Remember the first time you felt really terrified — and liked it? "Being scared is like sex," Stephen King says. "There's nothing like your first time."
For a lot of readers, King's 1977 horror novel The Shining may have been their first fictional scare."An awful lot of the people who read The Shining were like 14 years old, they were at summer camp, they read it under the covers with a flashlight on," King tells NPR's David Greene.
Earlier this month, Jhumpa Lahiri rejected the idea of immigrant fiction. "I don't know what to make of the term," she toldThe New York Times. "All American fiction could be classified as immigrant fiction."
When the comedy program Mr. Show with Bob and David came on the air in 1995, there was nothing like it. Created by comedians Bob Odenkirk and David Cross, it was full of dark, subversive and riotously funny sketches tied together with bizarre and brilliant segues reminiscent of Monty Python's Flying Circus.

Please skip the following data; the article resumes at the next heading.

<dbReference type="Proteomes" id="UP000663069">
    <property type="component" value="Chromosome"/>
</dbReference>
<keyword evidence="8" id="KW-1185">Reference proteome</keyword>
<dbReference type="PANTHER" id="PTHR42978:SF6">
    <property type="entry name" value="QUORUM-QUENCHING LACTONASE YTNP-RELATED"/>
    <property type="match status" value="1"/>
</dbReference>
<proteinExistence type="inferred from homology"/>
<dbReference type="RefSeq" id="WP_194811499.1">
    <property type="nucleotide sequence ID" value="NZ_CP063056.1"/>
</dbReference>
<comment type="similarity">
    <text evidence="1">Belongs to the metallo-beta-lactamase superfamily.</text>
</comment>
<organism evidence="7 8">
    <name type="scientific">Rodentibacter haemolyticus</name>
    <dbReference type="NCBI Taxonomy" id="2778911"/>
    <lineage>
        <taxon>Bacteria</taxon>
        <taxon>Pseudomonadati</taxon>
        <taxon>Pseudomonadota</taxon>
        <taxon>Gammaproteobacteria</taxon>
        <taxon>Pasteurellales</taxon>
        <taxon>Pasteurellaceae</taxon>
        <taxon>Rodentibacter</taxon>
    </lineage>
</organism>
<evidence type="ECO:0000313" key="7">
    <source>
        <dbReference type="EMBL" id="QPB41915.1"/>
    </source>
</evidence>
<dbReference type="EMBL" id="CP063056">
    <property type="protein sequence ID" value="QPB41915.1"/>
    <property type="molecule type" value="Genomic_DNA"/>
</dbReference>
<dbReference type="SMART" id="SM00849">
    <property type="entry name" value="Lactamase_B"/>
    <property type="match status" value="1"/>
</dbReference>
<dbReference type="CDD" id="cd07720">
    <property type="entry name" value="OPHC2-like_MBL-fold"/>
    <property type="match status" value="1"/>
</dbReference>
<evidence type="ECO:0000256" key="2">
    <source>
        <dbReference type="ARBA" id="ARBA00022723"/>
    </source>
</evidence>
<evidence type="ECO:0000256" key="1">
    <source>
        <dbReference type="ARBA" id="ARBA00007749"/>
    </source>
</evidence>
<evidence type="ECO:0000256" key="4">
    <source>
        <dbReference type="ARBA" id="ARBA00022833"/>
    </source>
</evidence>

From Norvelt to Nowhere is a book that begins in the shadow of nuclear annihilation, during the Cuban missile crisis in 1962. The first few paragraphs also disclose that nine elderly women in the town of Norvelt are dead by poison.
We've all faked our way through conversations before — whether about books we haven't read, movies we haven't seen or concepts we don't understand. In her new book, I Don't Know: In Praise of Admitting Ignorance (Except When You Shouldn't), Leah Hager Cohen explores moments in history and everyday life when "I don't know" can have a big impact.